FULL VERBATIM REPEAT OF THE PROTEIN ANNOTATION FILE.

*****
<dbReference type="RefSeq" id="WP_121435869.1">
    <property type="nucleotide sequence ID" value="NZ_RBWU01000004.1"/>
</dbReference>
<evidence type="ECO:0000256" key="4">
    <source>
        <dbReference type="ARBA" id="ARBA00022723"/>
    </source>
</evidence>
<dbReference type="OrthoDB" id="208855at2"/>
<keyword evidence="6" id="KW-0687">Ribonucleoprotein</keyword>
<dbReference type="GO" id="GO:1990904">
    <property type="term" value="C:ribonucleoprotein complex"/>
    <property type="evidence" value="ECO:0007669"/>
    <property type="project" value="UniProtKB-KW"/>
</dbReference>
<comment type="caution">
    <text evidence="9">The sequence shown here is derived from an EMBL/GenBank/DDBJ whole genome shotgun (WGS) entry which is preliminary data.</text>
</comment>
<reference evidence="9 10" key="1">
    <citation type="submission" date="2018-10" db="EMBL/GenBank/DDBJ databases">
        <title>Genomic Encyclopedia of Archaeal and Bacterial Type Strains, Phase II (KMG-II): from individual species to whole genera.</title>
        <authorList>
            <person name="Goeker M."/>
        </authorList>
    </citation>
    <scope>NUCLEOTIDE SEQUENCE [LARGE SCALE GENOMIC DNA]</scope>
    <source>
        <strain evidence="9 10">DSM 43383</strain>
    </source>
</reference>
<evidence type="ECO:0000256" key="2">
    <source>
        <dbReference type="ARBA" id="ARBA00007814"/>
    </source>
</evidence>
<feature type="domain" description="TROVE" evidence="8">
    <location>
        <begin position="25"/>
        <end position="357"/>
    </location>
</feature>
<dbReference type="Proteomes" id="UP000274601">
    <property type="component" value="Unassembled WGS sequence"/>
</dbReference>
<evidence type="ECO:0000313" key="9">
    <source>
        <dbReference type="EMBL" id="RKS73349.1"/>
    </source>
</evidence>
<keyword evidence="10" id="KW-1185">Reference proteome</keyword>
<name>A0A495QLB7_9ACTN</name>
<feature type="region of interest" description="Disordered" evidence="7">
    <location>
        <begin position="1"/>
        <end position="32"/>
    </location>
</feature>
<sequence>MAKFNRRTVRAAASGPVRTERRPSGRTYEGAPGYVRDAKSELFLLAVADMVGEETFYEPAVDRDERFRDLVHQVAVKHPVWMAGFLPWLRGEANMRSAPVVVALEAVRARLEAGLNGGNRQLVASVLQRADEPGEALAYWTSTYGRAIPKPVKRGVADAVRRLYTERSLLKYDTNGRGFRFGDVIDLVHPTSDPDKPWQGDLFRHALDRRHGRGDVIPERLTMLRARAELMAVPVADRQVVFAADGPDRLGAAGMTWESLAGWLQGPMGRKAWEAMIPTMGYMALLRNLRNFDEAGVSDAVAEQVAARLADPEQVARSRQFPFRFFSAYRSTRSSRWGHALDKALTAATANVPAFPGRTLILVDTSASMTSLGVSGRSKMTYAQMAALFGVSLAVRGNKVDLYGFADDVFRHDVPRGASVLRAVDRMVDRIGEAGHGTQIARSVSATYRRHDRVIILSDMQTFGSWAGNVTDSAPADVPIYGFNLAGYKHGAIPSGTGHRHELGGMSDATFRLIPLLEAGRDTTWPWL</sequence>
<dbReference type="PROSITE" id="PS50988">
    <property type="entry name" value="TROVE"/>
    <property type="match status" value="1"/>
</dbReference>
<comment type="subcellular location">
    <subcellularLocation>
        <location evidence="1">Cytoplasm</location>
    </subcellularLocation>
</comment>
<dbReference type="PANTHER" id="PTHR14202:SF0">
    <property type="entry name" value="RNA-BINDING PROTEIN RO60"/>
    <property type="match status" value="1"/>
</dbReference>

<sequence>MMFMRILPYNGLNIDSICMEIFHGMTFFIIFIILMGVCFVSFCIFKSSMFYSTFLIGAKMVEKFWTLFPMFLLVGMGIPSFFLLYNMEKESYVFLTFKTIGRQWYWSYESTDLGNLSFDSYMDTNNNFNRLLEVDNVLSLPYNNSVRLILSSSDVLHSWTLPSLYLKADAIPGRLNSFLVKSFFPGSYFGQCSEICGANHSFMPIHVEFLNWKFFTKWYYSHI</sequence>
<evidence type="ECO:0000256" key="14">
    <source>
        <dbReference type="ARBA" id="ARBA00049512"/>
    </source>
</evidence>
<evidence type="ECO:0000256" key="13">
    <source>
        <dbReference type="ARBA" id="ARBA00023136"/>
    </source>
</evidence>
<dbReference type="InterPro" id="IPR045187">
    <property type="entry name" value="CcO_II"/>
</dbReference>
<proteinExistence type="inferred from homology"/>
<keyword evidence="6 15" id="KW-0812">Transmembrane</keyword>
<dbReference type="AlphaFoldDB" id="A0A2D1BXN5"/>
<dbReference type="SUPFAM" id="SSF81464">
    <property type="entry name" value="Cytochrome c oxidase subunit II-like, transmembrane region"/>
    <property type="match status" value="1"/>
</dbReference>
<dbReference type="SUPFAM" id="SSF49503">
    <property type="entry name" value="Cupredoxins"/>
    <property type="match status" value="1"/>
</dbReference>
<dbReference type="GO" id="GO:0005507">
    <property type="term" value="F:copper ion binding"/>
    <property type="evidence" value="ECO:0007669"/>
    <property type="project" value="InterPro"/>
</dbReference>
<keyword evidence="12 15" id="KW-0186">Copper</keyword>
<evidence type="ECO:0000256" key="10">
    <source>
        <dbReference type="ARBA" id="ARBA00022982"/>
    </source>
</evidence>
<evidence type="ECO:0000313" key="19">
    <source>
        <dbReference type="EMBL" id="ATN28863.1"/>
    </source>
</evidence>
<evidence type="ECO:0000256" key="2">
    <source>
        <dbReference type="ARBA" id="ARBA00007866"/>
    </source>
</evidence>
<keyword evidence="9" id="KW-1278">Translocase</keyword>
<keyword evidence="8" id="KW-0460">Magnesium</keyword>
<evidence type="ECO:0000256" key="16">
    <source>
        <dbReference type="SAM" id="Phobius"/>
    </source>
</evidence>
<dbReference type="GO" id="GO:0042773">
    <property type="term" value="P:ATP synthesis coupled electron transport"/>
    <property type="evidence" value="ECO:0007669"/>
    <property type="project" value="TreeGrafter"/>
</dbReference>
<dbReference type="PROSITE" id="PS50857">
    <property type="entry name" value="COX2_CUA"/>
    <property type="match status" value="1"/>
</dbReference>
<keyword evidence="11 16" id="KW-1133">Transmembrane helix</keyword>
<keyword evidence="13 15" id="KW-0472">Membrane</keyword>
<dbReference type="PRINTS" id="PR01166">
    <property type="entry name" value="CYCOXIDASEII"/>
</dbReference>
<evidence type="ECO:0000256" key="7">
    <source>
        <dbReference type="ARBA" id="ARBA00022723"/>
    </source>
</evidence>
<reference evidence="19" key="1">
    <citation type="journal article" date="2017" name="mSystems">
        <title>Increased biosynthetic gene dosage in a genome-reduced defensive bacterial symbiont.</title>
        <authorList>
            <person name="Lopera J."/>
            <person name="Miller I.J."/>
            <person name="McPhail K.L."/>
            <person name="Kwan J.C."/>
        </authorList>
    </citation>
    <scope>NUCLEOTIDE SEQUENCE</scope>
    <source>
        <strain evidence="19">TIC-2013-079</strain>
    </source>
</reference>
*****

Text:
<dbReference type="RefSeq" id="WP_121435869.1">
    <property type="nucleotide sequence ID" value="NZ_RBWU01000004.1"/>
</dbReference>
<evidence type="ECO:0000256" key="4">
    <source>
        <dbReference type="ARBA" id="ARBA00022723"/>
    </source>
</evidence>
<dbReference type="OrthoDB" id="208855at2"/>
<keyword evidence="6" id="KW-0687">Ribonucleoprotein</keyword>
<dbReference type="GO" id="GO:1990904">
    <property type="term" value="C:ribonucleoprotein complex"/>
    <property type="evidence" value="ECO:0007669"/>
    <property type="project" value="UniProtKB-KW"/>
</dbReference>
<comment type="caution">
    <text evidence="9">The sequence shown here is derived from an EMBL/GenBank/DDBJ whole genome shotgun (WGS) entry which is preliminary data.</text>
</comment>
<reference evidence="9 10" key="1">
    <citation type="submission" date="2018-10" db="EMBL/GenBank/DDBJ databases">
        <title>Genomic Encyclopedia of Archaeal and Bacterial Type Strains, Phase II (KMG-II): from individual species to whole genera.</title>
        <authorList>
            <person name="Goeker M."/>
        </authorList>
    </citation>
    <scope>NUCLEOTIDE SEQUENCE [LARGE SCALE GENOMIC DNA]</scope>
    <source>
        <strain evidence="9 10">DSM 43383</strain>
    </source>
</reference>
<evidence type="ECO:0000256" key="2">
    <source>
        <dbReference type="ARBA" id="ARBA00007814"/>
    </source>
</evidence>
<feature type="domain" description="TROVE" evidence="8">
    <location>
        <begin position="25"/>
        <end position="357"/>
    </location>
</feature>
<dbReference type="Proteomes" id="UP000274601">
    <property type="component" value="Unassembled WGS sequence"/>
</dbReference>
<evidence type="ECO:0000313" key="9">
    <source>
        <dbReference type="EMBL" id="RKS73349.1"/>
    </source>
</evidence>
<keyword evidence="10" id="KW-1185">Reference proteome</keyword>
<name>A0A495QLB7_9ACTN</name>
<feature type="region of interest" description="Disordered" evidence="7">
    <location>
        <begin position="1"/>
        <end position="32"/>
    </location>
</feature>
<sequence>MAKFNRRTVRAAASGPVRTERRPSGRTYEGAPGYVRDAKSELFLLAVADMVGEETFYEPAVDRDERFRDLVHQVAVKHPVWMAGFLPWLRGEANMRSAPVVVALEAVRARLEAGLNGGNRQLVASVLQRADEPGEALAYWTSTYGRAIPKPVKRGVADAVRRLYTERSLLKYDTNGRGFRFGDVIDLVHPTSDPDKPWQGDLFRHALDRRHGRGDVIPERLTMLRARAELMAVPVADRQVVFAADGPDRLGAAGMTWESLAGWLQGPMGRKAWEAMIPTMGYMALLRNLRNFDEAGVSDAVAEQVAARLADPEQVARSRQFPFRFFSAYRSTRSSRWGHALDKALTAATANVPAFPGRTLILVDTSASMTSLGVSGRSKMTYAQMAALFGVSLAVRGNKVDLYGFADDVFRHDVPRGASVLRAVDRMVDRIGEAGHGTQIARSVSATYRRHDRVIILSDMQTFGSWAGNVTDSAPADVPIYGFNLAGYKHGAIPSGTGHRHELGGMSDATFRLIPLLEAGRDTTWPWL</sequence>
<dbReference type="PROSITE" id="PS50988">
    <property type="entry name" value="TROVE"/>
    <property type="match status" value="1"/>
</dbReference>
<comment type="subcellular location">
    <subcellularLocation>
        <location evidence="1">Cytoplasm</location>
    </subcellularLocation>
</comment>
<dbReference type="PANTHER" id="PTHR14202:SF0">
    <property type="entry name" value="RNA-BINDING PROTEIN RO60"/>
    <property type="match status" value="1"/>
</dbReference>

<sequence>MMFMRILPYNGLNIDSICMEIFHGMTFFIIFIILMGVCFVSFCIFKSSMFYSTFLIGAKMVEKFWTLFPMFLLVGMGIPSFFLLYNMEKESYVFLTFKTIGRQWYWSYESTDLGNLSFDSYMDTNNNFNRLLEVDNVLSLPYNNSVRLILSSSDVLHSWTLPSLYLKADAIPGRLNSFLVKSFFPGSYFGQCSEICGANHSFMPIHVEFLNWKFFTKWYYSHI</sequence>
<evidence type="ECO:0000256" key="14">
    <source>
        <dbReference type="ARBA" id="ARBA00049512"/>
    </source>
</evidence>
<evidence type="ECO:0000256" key="13">
    <source>
        <dbReference type="ARBA" id="ARBA00023136"/>
    </source>
</evidence>
<dbReference type="InterPro" id="IPR045187">
    <property type="entry name" value="CcO_II"/>
</dbReference>
<proteinExistence type="inferred from homology"/>
<keyword evidence="6 15" id="KW-0812">Transmembrane</keyword>
<dbReference type="AlphaFoldDB" id="A0A2D1BXN5"/>
<dbReference type="SUPFAM" id="SSF81464">
    <property type="entry name" value="Cytochrome c oxidase subunit II-like, transmembrane region"/>
    <property type="match status" value="1"/>
</dbReference>
<dbReference type="SUPFAM" id="SSF49503">
    <property type="entry name" value="Cupredoxins"/>
    <property type="match status" value="1"/>
</dbReference>
<dbReference type="GO" id="GO:0005507">
    <property type="term" value="F:copper ion binding"/>
    <property type="evidence" value="ECO:0007669"/>
    <property type="project" value="InterPro"/>
</dbReference>
<keyword evidence="12 15" id="KW-0186">Copper</keyword>
<evidence type="ECO:0000256" key="10">
    <source>
        <dbReference type="ARBA" id="ARBA00022982"/>
    </source>
</evidence>
<evidence type="ECO:0000313" key="19">
    <source>
        <dbReference type="EMBL" id="ATN28863.1"/>
    </source>
</evidence>
<evidence type="ECO:0000256" key="2">
    <source>
        <dbReference type="ARBA" id="ARBA00007866"/>
    </source>
</evidence>
<keyword evidence="9" id="KW-1278">Translocase</keyword>
<keyword evidence="8" id="KW-0460">Magnesium</keyword>
<evidence type="ECO:0000256" key="16">
    <source>
        <dbReference type="SAM" id="Phobius"/>
    </source>
</evidence>
<dbReference type="GO" id="GO:0042773">
    <property type="term" value="P:ATP synthesis coupled electron transport"/>
    <property type="evidence" value="ECO:0007669"/>
    <property type="project" value="TreeGrafter"/>
</dbReference>
<dbReference type="PROSITE" id="PS50857">
    <property type="entry name" value="COX2_CUA"/>
    <property type="match status" value="1"/>
</dbReference>
<keyword evidence="11 16" id="KW-1133">Transmembrane helix</keyword>
<keyword evidence="13 15" id="KW-0472">Membrane</keyword>
<dbReference type="PRINTS" id="PR01166">
    <property type="entry name" value="CYCOXIDASEII"/>
</dbReference>
<evidence type="ECO:0000256" key="7">
    <source>
        <dbReference type="ARBA" id="ARBA00022723"/>
    </source>
</evidence>
<reference evidence="19" key="1">
    <citation type="journal article" date="2017" name="mSystems">
        <title>Increased biosynthetic gene dosage in a genome-reduced defensive bacterial symbiont.</title>
        <authorList>
            <person name="Lopera J."/>
            <person name="Miller I.J."/>
            <person name="McPhail K.L."/>
            <person name="Kwan J.C."/>
        </authorList>
    </citation>
    <scope>NUCLEOTIDE SEQUENCE</scope>
    <source>
        <strain evidence="19">TIC-2013-079</strain>
    </source>
</reference>